The Marquis Theater was packed on Monday night when Kingston, Pennsylvania’s Title Fight stopped in Denver for their headlining tour in support of their new album, Hyperview. Playing alongside the pop punk/shoegaze quartet were crossover/thrash metal band Power Trip from Houston, Texas and post-punk band Merchandise from Tampa, Florida, making this a very diverse, but consistently energetic show, complete with plenty of stage dives and crowd surfing.

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Power Trip performs at the Marquis Theater on March 9. Photo by Aaron Lambert

Kicking off the night was Power Trip, who wasted no time in getting the crowd pumped and all riled up for the next two bands. These guys absolutely killed it live. Guitarists Chris Ulsh and Nick Stewart plowed through riff after riff, solo after solo, and their hands and fingers moved in amazingly tight unison. Frontman Riley Gale did a fantastic job of commanding the crowd, encouraging participation on their part and interjecting a casual humor between songs.

Power Trip performing at the Marquis Theater on March 9. Photo by Aaron Lambert

Power Trip performs at the Marquis Theater on March 9. Photo by Aaron Lambert

The Marquis is a perfect venue for the kind of music Power Trip play because no barriers separate the crowd and the stage, providing ample opportunity for attendees to get up on stage and jump off of it, which happened countless times during Power Trip’s set. The band performed many cuts from their excellent 2013 debut album, Manifest Decimation, but made no mention of any new songs or whether a new album was in the works. Hopefully, Power Trip will find time to put out some new material this year, because this young band plays with the same vigor and attitude of some of the most seasoned veterans.

David Allan Coe of Merchandise performs at the Marquis Theater on March 9. Photo by Aaron Lambert

David Allan Coe of Merchandise performs at the Marquis Theater on March 9. Photo by Aaron Lambert

Power Trip played a hard set to follow, and unfortunately Merchandise were a bit of a buzzkill on the energy level. Easily the most different of the bands on the bill, Merchandise’s set consisted of spacey, bass-driven tunes interspersed with frontman Carson Cox, aka David Allan Coe’s reverb-heavy vocals, who wore a bright red jacket with his name printed across the back of it. The musicians that make up Merchandise were talented in their own right, especially guitarist Dave Vassalotti, who was entertaining to watch perform, but their music was much more chill and poppy.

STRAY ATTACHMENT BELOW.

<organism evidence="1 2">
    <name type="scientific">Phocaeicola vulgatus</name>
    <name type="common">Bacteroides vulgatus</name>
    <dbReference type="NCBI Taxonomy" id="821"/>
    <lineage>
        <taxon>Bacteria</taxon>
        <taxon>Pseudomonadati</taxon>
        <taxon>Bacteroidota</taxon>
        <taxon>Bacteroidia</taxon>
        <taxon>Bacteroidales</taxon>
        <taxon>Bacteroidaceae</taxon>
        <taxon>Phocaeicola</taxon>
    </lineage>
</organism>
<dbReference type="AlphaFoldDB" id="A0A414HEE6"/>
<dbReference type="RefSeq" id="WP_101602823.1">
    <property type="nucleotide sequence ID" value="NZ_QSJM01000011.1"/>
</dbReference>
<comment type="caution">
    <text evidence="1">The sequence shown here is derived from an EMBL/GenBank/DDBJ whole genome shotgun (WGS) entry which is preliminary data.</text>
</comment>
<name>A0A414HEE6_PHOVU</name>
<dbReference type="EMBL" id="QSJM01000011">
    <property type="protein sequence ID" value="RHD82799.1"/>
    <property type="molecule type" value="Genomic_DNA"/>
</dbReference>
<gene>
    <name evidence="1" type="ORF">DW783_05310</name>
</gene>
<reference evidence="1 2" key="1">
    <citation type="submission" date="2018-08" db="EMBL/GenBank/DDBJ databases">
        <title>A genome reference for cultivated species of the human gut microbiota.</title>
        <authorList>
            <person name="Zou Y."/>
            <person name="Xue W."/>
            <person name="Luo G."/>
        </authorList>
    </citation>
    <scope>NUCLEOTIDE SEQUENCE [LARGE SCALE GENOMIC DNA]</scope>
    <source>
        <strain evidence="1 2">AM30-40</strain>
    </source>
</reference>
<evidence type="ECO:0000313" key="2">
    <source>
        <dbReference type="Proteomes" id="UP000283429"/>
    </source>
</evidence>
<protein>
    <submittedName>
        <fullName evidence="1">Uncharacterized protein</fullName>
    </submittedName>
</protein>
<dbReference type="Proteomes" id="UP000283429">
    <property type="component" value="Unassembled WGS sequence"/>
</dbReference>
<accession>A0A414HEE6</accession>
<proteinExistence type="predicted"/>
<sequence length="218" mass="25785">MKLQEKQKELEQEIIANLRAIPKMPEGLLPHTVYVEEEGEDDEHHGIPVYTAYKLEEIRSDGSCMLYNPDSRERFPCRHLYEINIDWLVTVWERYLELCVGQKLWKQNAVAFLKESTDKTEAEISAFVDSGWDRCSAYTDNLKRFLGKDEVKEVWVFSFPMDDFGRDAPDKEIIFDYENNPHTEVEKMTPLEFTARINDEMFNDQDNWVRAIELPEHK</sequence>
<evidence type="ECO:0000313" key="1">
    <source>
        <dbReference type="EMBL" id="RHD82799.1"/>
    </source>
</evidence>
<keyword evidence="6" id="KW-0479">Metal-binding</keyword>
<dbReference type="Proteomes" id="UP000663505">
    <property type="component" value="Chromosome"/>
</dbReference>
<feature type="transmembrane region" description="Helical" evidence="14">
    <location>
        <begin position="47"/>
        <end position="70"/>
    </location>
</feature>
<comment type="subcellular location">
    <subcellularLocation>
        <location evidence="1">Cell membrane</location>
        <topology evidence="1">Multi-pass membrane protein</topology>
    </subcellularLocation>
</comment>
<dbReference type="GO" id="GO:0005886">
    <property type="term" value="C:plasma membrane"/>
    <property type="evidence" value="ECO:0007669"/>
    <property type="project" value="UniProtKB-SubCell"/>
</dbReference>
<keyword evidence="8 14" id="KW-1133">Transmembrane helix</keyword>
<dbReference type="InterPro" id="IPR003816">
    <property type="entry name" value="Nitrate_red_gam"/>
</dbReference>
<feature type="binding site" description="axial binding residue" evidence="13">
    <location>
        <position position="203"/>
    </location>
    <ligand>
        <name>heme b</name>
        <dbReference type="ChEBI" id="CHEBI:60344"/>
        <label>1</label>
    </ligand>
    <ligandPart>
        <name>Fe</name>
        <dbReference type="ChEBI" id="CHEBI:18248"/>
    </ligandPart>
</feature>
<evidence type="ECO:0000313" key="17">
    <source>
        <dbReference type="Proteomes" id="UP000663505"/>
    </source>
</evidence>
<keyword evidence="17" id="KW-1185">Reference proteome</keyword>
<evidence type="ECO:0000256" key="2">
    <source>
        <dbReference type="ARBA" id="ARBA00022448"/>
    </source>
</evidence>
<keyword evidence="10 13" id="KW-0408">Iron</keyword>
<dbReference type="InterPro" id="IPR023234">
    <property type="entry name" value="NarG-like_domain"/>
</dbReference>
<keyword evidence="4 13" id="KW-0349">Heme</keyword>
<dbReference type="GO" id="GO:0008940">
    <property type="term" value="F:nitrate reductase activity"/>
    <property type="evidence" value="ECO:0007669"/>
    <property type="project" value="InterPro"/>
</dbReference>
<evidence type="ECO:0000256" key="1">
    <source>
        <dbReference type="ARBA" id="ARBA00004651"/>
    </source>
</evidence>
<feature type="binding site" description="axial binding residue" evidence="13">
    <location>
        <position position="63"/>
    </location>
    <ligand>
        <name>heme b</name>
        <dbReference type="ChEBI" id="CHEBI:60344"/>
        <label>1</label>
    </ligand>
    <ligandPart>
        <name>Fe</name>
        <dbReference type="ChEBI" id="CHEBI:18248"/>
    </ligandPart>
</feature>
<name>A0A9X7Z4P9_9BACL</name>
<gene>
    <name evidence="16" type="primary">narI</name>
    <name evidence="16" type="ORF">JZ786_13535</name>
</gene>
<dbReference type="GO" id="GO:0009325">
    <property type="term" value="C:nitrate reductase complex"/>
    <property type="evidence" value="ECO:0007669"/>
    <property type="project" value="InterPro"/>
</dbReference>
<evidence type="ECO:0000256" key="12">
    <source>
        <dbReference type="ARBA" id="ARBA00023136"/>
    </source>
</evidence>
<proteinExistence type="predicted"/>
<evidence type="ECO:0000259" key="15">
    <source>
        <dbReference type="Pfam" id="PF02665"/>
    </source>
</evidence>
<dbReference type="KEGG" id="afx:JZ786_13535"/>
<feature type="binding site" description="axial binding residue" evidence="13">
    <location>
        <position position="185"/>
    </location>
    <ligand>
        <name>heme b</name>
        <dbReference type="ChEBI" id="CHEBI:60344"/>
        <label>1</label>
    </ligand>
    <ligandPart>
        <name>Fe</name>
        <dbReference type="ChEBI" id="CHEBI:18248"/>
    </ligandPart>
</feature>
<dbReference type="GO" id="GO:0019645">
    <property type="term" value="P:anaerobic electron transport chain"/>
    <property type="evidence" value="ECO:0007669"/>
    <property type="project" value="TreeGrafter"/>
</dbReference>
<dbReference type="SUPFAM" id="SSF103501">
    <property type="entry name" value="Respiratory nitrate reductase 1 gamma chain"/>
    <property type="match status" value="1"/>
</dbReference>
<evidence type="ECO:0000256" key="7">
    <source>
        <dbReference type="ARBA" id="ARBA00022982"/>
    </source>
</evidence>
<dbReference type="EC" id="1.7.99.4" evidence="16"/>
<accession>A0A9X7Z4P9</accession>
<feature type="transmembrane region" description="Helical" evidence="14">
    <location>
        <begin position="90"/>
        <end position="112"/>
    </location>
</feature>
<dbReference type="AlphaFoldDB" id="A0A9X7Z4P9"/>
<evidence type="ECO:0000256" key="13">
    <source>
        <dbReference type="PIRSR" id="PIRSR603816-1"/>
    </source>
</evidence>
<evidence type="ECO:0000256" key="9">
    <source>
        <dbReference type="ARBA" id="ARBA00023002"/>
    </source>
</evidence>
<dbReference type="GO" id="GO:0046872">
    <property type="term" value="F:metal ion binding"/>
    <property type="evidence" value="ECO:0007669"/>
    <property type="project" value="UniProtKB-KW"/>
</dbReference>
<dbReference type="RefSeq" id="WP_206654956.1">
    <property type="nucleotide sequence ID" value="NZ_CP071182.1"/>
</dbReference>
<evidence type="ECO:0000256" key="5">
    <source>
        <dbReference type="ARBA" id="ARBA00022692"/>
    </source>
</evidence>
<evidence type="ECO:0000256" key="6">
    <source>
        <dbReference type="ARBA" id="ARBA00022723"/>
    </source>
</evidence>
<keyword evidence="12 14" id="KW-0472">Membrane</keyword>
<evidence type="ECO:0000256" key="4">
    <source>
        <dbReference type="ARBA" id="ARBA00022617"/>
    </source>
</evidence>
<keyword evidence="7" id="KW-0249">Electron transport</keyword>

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Merchandise performs at the Marquis Theater on March 9. Photo by Aaron Lambert

That said, the crowd seemed to enjoy their set. Whereas Power Trip incited several mosh pits and crowd-surfing sprees, Merchandise found a simple groove that made it easy for the audience to dance and sway to, which they did. Aside from their frontman’s apparent ego and the random, tangential things he would say between songs, Merchandise played a solid set that allowed the crowd to take a breather before Title Fight hit the stage.

Title Fight performs at the Marquis Theater on March 9. Photo by Aaron Lambert

Title Fight performs at the Marquis Theater on March 9. Photo by Aaron Lambert

The floor of the Marquis filled up before Title Fight went on, making it clear that most in attendance were here to see them. The band released their new album Hyperview, on Feb. 3, and much of their set consisted of songs from the album. They opened with the softer “Murder Your Memory,” the opening song from Hyperview, which led into the song “Shed” from their 2011 album of the same name. At this point, the crowd blew up. It seemed like every single person in the audience knew the words to this song, and they screamed them loud enough to almost drown out Title Fight vocalists Jamie Rhoden and Ned Russin.

Title Fight performs at the Marquis Theater on March 9. Photo by Aaron Lambert

Title Fight performs at the Marquis Theater on March 9. Photo by Aaron Lambert

The band played songs old and new alike, and not once did the energy level of the crowd appear to falter. Someone always seemed to be crowd-surfing or jumping off the stage, and Title Fight only fed off of this. They played a super tight set, and they were so well-received by the crowd that it’s very likely they left Denver feeling more confident as a band than ever. By the end of the night, everyone appeared to be worn out, but all had a huge smile on their face, signifying a show well done.

All photos by Aaron Lambert.

Tour poster courtesy of Title Fight.

Check out Title Fight’s new album “Hyperview” over at their Bandcamp page.

Visit Power Trip and Merchandise on Facebook.

 

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